Tuesday, November 5, 2013

The Relativity of Happiness

So many people wonder how an inmate can experience happiness and joy and excitiment in a place like prison. It's all a matter of relativity. If you lock yourself in your closet for long enough, the mere thought of shadows rather than absolute darkness becomes something to look forward to, right?

After so many years in prison and experiencing the ups and downs resulting from my own behavior and the different characters sentenced or working in here, I have had varied opinions on why I was happy when I was- or why I could be so miserable. But the truth has little to do with prison or place. We're just adaptable, you know? All of us- you included. I have seen some real pieces of shit, tortured souls that committed fucked up crimes, put on a genuine smile and experience their personal moment of freedom through happiness- even though they were in the most heinous and threatening atmosphere available to them. I've seen angry, mean, hard-ass dudes with multiple murders and gigantic chips on their shoulders burst out in heartfelt laughter at something that I couldn't quite connect with- and they seemed to me almost lovable creatures in that moment. And I've also seen (and been) that guy who smiles and laughs at everything- regardless how deeply it affected us. Who's sincere? Is that happiness enough to make this time bearable??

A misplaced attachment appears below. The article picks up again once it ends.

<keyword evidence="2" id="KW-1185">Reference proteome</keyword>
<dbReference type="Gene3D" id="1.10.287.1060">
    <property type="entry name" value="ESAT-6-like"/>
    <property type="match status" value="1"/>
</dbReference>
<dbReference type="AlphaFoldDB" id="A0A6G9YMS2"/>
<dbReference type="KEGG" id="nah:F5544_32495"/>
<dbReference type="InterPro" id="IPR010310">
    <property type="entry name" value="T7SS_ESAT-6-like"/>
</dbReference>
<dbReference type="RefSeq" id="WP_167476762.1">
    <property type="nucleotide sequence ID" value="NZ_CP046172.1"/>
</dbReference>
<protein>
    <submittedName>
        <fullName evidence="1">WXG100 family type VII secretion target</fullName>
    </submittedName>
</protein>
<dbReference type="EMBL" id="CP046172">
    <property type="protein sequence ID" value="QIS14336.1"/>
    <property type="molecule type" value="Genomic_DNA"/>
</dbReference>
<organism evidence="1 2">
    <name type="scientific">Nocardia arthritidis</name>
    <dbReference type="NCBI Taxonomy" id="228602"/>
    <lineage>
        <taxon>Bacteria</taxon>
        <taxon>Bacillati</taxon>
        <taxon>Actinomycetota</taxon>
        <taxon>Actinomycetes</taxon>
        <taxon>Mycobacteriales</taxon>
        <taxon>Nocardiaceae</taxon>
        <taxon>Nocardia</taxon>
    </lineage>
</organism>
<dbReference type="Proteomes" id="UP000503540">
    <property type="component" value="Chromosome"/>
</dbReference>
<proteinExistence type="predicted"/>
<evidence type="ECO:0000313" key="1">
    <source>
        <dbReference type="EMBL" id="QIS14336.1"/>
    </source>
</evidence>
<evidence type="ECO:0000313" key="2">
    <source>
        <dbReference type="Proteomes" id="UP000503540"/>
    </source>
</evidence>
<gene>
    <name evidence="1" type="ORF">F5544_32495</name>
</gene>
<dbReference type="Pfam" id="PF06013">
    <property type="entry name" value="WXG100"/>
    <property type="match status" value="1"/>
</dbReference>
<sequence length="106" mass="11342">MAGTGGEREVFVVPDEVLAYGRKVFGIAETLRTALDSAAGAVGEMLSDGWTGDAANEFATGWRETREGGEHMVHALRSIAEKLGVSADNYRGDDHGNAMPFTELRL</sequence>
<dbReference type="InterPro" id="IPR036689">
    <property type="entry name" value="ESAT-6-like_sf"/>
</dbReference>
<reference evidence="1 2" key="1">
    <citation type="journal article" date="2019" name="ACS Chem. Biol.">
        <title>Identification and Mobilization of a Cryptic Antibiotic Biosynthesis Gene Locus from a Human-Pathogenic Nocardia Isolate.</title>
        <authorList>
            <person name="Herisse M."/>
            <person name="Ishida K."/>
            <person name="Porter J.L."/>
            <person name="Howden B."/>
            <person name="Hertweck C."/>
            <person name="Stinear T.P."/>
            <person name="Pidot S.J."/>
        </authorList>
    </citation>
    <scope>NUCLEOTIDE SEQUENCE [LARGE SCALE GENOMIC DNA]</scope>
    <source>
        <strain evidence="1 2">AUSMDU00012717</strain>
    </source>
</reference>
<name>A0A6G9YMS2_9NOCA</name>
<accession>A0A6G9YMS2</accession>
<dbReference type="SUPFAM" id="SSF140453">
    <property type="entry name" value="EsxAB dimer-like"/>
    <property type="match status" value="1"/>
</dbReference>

I think it eventually comes down to the chance or process that creates within us an understanding that we really are the captain of our own souls; that we do make for ourselves the limitless well of happiness or the superficial sheen of satisfication. And even in here we can feel a deep happiness and contentment that promises we are not what we once were- we are not necessarily condemned to always carry the stigma of pain and confusion and addiction and self-centeredness. That it's all a matter of doing the right thing- even when no one is looking....

But,then again, that's the recipe for true happiness out there, too, right?

Beau Hansen

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